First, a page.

"“We liked him,” Nagy said. “He was a little bit raw coming out of college. He did some things (with run-pass options) that we liked. He was good with that. He’s a big guy, darn near 6-7, and he can move. You don’t see many guys that can run as good as he can at that height.”"
If that player is suddenly available for free just two years after your own attempts to trade up for him, don’t you take that chance?
2. The value proposition is too great
Remember this isn’t about Patrick Mahomes. If Paxton Lynch comes aboard, he’s not even the No. 3 quarterback in Kansas City, so there’s zero controversy or threat to the pecking order at quarterback.
Instead, the move for Lynch would be all about value for Brett Veach—specifically a low-level investment that could pay hearty dividends down the road.
If the Chiefs were potentially interested in grabbing Lynch in the draft, that means they had a real plan for what to do with him. They trusted their coaches to be able to mold him into an NFL starter even with all of the question marks that he had coming into the league. Is it not worth it to see if the Chiefs still harness something of substance out of all of this?
The Chiefs would have two more years of control over Lynch given his current rookie deal. Imagine if the experiment went well and Lynch looked good in a backup role. Is there any way the Chiefs would not recoup their original investment? Given the need for quarterbacks in this league, if Lynch actually turned a corner and looked like a late bloomer who was still mobile and 6’7, is there a team that doesn’t give up a third round pick for the chance to try him as a starter? I’d be shocked if not.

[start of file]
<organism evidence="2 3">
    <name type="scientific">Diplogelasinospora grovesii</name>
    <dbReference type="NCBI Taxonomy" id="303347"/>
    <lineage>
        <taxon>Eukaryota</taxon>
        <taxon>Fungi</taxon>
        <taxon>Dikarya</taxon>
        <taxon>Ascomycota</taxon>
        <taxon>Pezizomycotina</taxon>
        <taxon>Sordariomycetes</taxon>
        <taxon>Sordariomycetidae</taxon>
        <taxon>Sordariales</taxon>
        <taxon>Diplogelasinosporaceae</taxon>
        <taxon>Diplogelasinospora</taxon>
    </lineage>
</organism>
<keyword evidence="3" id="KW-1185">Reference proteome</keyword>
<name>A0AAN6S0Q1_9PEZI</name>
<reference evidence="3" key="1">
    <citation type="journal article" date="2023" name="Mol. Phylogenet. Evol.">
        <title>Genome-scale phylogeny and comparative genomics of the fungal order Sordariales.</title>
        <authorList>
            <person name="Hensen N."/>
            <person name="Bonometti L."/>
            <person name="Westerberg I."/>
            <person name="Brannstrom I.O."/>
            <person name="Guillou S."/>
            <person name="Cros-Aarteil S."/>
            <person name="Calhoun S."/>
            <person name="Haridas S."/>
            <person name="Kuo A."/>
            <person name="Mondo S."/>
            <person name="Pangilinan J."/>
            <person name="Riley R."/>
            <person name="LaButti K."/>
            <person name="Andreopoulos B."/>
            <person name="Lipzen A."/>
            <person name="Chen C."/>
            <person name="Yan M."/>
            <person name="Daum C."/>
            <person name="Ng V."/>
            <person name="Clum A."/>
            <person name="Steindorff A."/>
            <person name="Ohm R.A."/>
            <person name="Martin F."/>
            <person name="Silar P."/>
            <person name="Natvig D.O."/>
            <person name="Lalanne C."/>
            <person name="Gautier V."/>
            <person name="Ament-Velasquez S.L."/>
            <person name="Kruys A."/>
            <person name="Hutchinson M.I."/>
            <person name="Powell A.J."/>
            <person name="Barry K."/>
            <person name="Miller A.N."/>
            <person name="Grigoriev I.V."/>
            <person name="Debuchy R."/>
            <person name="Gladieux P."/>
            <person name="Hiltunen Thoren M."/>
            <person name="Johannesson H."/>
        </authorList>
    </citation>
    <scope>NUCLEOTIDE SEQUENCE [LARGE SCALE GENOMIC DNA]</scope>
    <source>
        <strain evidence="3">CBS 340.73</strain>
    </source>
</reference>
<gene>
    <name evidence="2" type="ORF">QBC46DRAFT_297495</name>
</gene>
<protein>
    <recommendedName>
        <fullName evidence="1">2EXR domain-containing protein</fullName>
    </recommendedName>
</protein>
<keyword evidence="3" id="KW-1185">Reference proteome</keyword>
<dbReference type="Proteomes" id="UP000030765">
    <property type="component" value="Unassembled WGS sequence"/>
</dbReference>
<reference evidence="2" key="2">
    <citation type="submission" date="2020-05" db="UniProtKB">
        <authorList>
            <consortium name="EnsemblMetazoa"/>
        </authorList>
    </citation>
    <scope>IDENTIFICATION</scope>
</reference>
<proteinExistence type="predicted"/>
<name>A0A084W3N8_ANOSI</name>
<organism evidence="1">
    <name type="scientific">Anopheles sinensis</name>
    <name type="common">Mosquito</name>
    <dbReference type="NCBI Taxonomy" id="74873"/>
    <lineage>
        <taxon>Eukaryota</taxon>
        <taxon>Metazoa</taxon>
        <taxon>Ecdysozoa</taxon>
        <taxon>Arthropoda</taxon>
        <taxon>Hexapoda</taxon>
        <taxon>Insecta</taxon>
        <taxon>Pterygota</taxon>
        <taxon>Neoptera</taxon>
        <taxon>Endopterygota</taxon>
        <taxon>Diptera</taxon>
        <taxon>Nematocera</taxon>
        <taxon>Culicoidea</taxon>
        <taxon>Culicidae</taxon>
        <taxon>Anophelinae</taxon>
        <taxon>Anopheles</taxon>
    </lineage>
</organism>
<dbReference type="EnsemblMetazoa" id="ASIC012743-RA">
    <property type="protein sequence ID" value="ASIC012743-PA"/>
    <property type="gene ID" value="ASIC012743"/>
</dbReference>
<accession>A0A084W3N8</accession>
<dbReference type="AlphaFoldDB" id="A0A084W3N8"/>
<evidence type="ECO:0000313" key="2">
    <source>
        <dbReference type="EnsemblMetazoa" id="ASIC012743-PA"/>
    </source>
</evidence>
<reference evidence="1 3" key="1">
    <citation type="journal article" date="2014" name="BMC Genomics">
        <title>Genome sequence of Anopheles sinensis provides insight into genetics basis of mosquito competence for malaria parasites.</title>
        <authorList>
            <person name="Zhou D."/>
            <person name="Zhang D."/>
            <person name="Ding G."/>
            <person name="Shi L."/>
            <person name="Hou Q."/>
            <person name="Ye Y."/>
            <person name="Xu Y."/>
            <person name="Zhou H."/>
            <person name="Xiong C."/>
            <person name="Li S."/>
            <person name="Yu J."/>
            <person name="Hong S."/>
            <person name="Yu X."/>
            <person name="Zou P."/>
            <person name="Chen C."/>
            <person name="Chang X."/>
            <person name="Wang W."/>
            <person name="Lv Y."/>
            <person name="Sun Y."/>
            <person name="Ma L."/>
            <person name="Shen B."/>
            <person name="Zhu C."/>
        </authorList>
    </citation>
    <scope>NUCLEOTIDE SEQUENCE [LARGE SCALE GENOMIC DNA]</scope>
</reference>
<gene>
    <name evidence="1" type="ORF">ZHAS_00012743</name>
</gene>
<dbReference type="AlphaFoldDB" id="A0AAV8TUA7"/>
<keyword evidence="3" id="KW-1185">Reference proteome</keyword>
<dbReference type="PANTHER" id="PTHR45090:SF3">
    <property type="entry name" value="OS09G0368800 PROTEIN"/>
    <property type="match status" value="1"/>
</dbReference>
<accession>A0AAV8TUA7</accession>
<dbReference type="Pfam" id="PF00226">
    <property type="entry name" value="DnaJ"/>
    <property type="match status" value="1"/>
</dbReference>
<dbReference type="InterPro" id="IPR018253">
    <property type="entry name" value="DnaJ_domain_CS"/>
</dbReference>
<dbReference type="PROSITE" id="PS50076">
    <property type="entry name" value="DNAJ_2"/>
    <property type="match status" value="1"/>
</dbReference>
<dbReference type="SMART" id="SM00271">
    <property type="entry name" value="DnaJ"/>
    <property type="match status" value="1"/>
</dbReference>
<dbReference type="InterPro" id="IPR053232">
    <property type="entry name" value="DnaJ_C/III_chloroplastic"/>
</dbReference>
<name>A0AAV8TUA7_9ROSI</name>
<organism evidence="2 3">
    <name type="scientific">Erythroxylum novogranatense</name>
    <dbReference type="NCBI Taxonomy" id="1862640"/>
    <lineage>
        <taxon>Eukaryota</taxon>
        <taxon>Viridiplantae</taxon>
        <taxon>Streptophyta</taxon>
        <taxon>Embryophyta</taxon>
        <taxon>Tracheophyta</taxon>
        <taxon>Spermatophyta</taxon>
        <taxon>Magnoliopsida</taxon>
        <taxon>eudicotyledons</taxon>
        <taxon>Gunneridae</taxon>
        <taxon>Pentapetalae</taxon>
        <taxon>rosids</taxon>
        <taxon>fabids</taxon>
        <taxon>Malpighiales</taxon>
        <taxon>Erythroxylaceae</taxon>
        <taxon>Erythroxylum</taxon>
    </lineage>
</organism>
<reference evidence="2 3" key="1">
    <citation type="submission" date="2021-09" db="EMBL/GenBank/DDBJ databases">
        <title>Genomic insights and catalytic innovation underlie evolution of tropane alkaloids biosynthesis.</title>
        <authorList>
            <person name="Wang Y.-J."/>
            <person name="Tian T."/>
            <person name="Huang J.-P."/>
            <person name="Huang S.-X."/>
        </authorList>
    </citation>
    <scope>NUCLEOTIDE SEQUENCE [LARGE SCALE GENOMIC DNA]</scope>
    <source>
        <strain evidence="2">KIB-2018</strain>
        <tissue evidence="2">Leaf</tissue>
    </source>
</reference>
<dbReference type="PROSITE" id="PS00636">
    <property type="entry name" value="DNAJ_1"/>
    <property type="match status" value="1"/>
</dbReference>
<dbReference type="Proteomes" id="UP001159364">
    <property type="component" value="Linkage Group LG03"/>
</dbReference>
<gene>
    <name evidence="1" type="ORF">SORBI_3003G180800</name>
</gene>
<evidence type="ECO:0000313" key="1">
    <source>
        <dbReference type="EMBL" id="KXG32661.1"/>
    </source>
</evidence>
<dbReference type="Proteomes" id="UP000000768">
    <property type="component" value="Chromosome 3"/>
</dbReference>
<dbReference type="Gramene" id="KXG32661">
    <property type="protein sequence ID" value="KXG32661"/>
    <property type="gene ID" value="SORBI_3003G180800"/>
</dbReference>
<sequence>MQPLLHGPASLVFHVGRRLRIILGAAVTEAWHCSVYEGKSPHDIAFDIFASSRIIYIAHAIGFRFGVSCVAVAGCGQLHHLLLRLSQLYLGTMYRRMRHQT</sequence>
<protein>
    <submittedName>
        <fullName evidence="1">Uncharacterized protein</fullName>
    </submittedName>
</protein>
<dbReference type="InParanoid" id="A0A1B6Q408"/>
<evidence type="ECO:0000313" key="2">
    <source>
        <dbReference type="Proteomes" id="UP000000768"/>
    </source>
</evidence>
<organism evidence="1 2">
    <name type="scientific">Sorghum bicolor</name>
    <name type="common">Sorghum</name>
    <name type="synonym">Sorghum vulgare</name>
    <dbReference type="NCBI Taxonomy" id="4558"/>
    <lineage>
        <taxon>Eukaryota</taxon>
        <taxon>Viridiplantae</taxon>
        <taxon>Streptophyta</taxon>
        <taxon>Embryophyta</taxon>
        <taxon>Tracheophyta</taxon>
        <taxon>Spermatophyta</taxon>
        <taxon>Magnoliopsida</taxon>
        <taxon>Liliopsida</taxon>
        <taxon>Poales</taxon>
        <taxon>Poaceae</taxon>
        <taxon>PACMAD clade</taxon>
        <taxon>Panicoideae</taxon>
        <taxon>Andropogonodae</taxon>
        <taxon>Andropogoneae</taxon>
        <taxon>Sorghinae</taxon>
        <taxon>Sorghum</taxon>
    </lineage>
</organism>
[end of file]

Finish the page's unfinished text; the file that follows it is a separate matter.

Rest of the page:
3. Let’s be honest about the current No. 3
Matt McGloin and Chase Litton are the current quarterbacks behind Mahomes and Chad Henne, and the comparison is making everyone feel good about Litton as some developmental quarterback. He’s talented and could be a nice live arm in practice, but any sort of projection about Litton as holding this great amount of potential seems odd. After all, every single team in the NFL including the Chiefs passed him over 7 times or more in a league that values that position more than anything else.
Here’s what’s true. If you can grab a former first round pick on the cheap and have time to see if you can help him turn the corner, you make that deal every single time. You remove any expectations. You help him mentally clear hurdles of being called a bust. You allow him to grow under a new coaching staff while learning a new system and hope that what was originally there begins to grow in a healthy environment.
You do all of this because if you have an actual quarterback prospect for trade in this league, you can win back far more than you ever put into it. The Indianapolis Colts reportedly turned down a first round pick for Jacoby Brissett this offseason already. A first round pick?!
If the Chiefs can send a conditional 7th round choice and walk away with a broken prospect they should take it.